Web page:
For the last 2 weeks, students (and myself!) have enjoyed exploring the versatility and magic of using charcoal as the underpainting builder. In my preamble to creating the piece, I asked students to relax, not only their minds but the way they hold the charcoal. Tipping the charcoal/conté up like a pencil can make us too fussy in our approach, too imposing. I encouraged students to hold the charcoal parallel to the canvas - yes - you lose a little control but gain some very lovely marks in your piece. This was especially important in the trees paintings, and the results were lovely. After creating the initial drawing, the canvas was sprayed with workable fixative to preserve the drawing. More charcoal was added, unsprayed, to add tone. Then gesso was sparingly applied to lighten areas of the painting - mostly scumbled, or applied deftly with a lift to the hand at the end of each stroke to better integrate the application with the underpainting. Students were asked to consider the rhythm of their piece, using darks and lights to move the eye. Finally, the paintings were glazed with one unifying colour, more white applied to bring forward specific light areas, and then a snow effect was sprayed on.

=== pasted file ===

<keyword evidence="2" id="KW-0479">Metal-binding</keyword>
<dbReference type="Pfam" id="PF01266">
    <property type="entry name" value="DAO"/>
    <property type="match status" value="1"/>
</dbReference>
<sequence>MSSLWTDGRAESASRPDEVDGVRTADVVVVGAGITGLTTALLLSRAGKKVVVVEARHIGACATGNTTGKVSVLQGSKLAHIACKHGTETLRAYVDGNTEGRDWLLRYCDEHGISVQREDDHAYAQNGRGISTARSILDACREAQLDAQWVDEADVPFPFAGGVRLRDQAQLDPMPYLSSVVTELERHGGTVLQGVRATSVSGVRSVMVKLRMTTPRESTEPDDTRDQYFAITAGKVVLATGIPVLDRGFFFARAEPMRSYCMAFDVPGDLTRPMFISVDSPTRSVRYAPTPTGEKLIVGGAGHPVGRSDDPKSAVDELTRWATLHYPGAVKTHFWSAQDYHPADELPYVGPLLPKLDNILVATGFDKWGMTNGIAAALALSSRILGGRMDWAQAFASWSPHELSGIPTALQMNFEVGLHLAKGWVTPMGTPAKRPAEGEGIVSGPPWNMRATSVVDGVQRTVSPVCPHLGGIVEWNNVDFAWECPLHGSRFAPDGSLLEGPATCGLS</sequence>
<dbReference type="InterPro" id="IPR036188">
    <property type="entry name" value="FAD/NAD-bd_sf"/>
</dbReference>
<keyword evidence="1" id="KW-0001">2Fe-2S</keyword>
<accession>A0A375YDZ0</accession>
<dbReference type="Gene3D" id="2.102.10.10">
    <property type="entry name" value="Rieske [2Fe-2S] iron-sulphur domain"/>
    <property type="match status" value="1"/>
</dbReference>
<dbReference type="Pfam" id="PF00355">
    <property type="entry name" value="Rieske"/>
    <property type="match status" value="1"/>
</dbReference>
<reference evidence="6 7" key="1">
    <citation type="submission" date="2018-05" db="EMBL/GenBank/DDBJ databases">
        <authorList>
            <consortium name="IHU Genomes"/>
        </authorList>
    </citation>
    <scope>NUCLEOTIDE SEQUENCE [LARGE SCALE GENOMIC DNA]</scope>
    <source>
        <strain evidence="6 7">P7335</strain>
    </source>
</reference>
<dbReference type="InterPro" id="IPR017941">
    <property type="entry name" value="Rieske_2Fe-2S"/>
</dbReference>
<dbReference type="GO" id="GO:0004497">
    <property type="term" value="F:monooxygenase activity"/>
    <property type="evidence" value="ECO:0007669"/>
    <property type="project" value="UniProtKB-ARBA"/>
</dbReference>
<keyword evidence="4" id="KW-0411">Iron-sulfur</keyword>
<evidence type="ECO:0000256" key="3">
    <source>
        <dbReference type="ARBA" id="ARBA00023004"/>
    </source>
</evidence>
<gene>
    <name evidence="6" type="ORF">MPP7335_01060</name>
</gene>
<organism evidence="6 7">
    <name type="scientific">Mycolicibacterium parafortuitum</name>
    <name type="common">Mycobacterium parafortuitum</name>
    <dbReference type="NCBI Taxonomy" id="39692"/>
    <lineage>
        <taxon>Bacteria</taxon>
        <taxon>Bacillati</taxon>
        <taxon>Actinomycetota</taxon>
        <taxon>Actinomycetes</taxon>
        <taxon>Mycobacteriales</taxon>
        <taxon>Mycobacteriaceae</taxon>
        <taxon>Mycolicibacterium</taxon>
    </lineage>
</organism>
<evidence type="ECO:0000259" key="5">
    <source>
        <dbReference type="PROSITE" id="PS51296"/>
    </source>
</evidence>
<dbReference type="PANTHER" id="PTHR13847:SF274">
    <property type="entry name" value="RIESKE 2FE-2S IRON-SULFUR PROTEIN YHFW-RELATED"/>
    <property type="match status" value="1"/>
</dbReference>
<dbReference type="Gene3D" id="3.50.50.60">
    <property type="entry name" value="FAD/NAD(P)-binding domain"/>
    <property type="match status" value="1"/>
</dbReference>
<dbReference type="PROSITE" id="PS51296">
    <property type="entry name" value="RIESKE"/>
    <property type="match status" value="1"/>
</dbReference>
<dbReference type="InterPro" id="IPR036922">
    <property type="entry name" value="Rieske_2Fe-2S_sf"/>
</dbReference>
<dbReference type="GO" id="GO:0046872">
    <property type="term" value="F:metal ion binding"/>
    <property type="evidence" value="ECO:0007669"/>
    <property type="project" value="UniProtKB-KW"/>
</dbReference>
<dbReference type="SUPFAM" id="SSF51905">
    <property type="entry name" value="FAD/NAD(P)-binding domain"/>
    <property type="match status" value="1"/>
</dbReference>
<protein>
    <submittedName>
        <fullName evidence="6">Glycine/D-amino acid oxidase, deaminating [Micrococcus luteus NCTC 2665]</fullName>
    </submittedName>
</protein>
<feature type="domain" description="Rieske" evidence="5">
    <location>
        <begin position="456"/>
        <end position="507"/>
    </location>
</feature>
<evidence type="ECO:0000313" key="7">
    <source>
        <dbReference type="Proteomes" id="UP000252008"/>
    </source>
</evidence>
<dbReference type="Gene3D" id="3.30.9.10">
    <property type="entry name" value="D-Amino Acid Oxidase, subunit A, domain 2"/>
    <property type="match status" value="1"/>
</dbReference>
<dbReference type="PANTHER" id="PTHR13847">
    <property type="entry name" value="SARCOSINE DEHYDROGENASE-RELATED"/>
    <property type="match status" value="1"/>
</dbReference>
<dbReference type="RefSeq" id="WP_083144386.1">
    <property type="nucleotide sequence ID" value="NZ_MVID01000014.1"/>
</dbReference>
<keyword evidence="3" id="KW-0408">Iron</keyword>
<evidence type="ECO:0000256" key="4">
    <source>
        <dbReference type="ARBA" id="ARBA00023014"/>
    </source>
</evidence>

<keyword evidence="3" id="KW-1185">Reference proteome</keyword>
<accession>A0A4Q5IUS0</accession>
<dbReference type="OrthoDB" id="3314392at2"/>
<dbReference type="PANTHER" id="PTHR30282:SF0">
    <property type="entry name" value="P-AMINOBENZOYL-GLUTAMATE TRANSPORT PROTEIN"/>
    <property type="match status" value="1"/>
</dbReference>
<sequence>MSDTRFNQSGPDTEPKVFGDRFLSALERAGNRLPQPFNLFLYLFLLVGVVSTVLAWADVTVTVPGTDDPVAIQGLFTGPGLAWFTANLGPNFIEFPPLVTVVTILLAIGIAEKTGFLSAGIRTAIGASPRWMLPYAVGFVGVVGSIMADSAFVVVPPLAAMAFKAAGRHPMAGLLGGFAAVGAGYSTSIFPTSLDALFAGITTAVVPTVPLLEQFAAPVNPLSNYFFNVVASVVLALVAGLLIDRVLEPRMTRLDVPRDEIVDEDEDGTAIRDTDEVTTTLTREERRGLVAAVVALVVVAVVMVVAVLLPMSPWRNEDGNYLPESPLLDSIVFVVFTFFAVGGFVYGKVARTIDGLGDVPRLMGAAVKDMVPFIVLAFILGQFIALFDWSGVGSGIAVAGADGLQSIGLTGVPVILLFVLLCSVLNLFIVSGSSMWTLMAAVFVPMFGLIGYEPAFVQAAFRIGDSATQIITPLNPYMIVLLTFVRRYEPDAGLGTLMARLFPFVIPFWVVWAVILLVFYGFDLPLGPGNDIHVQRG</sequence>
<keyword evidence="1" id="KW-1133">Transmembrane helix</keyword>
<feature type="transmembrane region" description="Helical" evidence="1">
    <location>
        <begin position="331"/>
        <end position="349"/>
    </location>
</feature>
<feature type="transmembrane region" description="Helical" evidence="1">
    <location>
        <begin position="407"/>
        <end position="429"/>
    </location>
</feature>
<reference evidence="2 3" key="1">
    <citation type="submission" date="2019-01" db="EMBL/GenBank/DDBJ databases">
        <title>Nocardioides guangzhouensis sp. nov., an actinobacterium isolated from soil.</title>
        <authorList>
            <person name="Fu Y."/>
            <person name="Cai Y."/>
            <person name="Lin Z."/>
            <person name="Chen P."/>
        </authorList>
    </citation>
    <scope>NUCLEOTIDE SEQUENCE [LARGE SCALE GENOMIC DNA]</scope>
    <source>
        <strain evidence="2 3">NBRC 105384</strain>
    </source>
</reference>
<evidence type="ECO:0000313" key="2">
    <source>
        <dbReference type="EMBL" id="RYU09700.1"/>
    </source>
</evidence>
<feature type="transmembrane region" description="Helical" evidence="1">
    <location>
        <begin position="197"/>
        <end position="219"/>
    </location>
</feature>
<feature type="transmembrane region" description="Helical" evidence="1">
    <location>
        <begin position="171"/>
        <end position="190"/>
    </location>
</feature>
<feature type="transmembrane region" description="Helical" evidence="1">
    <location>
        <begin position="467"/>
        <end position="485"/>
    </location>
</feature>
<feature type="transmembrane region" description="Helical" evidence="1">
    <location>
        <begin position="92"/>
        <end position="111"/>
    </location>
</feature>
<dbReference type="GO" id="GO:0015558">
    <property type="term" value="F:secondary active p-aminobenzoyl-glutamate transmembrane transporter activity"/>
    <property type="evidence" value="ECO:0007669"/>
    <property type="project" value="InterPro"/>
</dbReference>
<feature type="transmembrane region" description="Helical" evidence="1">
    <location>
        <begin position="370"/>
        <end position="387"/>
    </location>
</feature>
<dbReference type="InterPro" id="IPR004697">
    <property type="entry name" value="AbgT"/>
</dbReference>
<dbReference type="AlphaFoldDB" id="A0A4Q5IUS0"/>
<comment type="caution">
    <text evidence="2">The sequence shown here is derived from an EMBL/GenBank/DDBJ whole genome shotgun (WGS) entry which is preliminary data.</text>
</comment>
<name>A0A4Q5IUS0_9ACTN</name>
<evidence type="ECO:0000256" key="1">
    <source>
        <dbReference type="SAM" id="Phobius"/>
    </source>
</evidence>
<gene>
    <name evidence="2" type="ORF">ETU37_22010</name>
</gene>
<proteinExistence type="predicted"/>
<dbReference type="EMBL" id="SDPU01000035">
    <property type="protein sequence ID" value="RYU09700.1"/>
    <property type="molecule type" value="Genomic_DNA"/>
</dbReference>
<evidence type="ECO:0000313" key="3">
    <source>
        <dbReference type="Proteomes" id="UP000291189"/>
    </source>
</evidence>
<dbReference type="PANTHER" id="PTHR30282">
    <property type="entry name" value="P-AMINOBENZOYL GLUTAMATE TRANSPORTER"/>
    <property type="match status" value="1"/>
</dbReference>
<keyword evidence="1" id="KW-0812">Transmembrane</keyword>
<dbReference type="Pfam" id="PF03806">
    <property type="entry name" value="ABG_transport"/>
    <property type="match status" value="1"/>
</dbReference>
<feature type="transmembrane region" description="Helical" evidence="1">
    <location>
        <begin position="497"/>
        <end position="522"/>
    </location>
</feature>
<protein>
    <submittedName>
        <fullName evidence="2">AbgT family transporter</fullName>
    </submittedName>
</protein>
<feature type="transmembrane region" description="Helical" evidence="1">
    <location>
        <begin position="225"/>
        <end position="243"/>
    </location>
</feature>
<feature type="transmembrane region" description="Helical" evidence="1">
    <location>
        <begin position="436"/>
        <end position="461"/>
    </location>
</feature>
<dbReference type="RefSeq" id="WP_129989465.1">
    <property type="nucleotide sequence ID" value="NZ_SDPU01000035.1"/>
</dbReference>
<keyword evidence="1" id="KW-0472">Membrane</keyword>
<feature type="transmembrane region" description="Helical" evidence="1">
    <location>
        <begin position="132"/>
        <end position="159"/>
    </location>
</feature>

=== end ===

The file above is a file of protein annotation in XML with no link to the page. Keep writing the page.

In week 2, we used images of barns to create a lovely rustic scene, using the same process. The only difference was that we did take more time and care drawing the structures in conté/charcoal first, but tried to take the looser approach for the trees and other marks. The results were pretty stunning, as you can see.
Welcome to my blog, about my classes and activities at Cedar Lane Studio. Feel free to comment (but don't be mean :(